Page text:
A middle-aged salesman of oil equipment was faced with a shrinking market.
He thought that all he knew was about oil equipment. Then he discovered that in the process of traveling back and forth over his territory hundreds of times he had become intimately, though almost subconsciously, knowledgeable about the commercial real estate market in his area.
He discovered a new pathway to success imbedded in him.
To discover your future it is useful to listen to others -- but it is essential that you listen to yourself.
Seek to discover what makes you different and cherish your uniqueness. The world of change requires that we learn and experiment to find new ways to apply what we already know, what we do best, what we are driven to do.
It is important for us to listen or read about geoscientists who have become patent attorneys, park rangers or environmental specialists. But the major value is not to learn how to be a lawyer, but how to find the courage within ourselves to take the risk to experiment, to dare to be different, to pursue our own unique pathway.
Everyone I talk to is pressured by immediate demands.
The uncertainty of today imposes near-term requirements that demand our attention. We are critical of leaders who seem completely focused on short-term issues -- yet we find ourselves doing the same thing.
As career self-managers we must not fall into the short-term trap. We are not going to be taken over in a billion-dollar deal and we don't have inside information on the company stock fortunes. We have to fend for ourselves.
We are used to having companies outlast individual careers. But that is no longer the case. We must know what we are going to do after this company or this job or this career, because it is likely that we will outlast them all.
The company may not have a future -- but we do.
We must develop our own long-term thinking, our own strategic plan. So we have to balance concerns about the present with concerns about the future. It is critical that we make decisions and take actions that will position us for the future even as we are concerned about professional and financial survival in the present.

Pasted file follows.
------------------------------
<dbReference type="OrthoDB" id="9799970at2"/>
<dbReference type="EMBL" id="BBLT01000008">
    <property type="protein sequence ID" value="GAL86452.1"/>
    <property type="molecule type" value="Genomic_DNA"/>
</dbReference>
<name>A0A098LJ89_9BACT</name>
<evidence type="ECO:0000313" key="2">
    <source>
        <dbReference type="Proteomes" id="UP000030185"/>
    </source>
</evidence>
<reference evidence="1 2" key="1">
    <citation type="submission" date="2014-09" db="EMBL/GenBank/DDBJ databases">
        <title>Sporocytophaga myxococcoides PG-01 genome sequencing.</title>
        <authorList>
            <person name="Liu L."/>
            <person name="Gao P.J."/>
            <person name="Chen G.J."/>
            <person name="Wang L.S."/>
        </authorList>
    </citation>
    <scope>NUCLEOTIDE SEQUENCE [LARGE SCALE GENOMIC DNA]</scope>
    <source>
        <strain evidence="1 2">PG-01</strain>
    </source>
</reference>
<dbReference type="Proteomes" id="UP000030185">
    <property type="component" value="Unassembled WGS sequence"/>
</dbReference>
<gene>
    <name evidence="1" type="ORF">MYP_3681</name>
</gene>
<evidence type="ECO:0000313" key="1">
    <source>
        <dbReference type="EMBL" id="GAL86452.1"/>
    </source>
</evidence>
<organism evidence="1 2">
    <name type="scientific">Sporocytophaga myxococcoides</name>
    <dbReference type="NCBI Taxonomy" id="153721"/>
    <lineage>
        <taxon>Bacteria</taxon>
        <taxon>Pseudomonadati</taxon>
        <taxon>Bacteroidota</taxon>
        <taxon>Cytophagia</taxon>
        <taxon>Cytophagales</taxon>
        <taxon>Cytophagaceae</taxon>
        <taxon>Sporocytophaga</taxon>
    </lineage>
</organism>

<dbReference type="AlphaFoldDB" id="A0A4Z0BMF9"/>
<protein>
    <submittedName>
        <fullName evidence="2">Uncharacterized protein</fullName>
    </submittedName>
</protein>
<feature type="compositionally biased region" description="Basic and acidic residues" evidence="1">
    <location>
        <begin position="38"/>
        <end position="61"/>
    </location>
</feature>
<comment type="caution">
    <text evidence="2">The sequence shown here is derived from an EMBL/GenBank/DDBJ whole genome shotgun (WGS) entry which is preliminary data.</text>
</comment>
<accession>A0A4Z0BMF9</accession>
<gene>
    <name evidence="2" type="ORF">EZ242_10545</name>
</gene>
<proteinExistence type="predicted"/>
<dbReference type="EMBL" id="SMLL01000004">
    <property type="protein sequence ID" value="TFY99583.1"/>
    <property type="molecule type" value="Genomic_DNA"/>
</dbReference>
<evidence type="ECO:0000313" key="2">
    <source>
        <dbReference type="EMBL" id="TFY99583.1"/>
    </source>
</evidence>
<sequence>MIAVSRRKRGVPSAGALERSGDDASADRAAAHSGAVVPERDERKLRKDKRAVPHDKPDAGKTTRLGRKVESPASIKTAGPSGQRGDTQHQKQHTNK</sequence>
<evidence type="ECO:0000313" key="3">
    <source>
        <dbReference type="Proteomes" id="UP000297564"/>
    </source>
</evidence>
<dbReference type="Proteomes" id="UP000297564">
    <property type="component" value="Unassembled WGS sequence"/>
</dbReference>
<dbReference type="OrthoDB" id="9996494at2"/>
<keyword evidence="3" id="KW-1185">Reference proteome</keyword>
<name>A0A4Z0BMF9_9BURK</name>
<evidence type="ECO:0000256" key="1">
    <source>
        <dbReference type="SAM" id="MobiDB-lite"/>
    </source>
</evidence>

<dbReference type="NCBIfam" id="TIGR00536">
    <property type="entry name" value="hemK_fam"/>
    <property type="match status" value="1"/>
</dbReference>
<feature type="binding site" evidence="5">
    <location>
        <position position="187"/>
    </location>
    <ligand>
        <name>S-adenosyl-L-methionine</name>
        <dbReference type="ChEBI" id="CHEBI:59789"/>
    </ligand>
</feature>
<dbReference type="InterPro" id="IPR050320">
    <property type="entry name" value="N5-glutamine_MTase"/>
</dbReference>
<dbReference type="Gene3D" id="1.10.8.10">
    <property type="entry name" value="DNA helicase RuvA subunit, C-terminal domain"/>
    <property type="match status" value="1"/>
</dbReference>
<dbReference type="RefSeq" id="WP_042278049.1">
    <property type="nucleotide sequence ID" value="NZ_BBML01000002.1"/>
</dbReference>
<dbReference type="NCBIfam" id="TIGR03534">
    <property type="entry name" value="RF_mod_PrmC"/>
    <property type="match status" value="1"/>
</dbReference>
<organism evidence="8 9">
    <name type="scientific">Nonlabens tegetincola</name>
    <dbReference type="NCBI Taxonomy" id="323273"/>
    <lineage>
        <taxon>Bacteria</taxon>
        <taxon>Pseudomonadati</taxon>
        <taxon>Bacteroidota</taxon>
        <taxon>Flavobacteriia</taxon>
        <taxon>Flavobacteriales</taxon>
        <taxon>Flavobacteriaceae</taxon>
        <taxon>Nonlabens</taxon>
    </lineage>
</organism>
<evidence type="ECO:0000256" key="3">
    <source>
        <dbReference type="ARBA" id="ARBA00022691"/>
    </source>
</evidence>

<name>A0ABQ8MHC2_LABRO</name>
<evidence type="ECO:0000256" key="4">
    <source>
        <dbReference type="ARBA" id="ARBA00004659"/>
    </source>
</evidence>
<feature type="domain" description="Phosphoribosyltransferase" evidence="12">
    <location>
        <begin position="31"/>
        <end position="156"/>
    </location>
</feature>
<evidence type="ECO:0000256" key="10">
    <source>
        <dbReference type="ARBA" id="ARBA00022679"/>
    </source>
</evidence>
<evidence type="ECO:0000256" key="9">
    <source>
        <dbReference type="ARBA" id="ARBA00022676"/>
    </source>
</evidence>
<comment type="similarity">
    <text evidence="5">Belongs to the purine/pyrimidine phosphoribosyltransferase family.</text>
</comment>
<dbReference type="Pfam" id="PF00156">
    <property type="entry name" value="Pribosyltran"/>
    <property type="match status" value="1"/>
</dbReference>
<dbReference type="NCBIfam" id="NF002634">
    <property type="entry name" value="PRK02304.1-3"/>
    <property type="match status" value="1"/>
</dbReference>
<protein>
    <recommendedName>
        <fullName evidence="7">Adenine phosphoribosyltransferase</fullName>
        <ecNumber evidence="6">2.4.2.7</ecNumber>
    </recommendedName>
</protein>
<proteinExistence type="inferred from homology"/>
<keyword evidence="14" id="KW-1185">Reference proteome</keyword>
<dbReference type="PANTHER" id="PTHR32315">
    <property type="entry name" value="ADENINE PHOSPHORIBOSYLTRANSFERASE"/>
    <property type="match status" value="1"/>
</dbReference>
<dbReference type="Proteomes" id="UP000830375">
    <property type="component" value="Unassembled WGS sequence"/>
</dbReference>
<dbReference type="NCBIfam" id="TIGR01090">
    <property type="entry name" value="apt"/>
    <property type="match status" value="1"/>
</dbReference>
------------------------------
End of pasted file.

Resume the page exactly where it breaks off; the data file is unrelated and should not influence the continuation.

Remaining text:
And this is true of every professional of every age, no matter what his or her current employment status may be.
The times in which we live set the stage for what comes next. We need to take the time to reflect on the changes we see going on and imagine what they mean for our future. This is a watershed for all of us. Companies are merging, but not getting much bigger in terms of manpower. They are shedding experience that they will need at some time, but we do not know exactly when.
The age of fossil fuels may be ending, but not in our lifetime -- nor that of our children. Technology is still the dominant force for change in our society, and as long as we stay on the leading edge of that technology we maintain some sense of control over our destinies.
We all have strengths and experiences that have value. The key is the way we relate what we know to what is needed.
The personal problem is to adjust to the changes of today and at the same time plan for a very uncertain future. The strategies for short-term survival need to lay the groundwork for long-term success.
You need to spend some time thinking about "what happens after what comes next." And that is a tall order for anyone.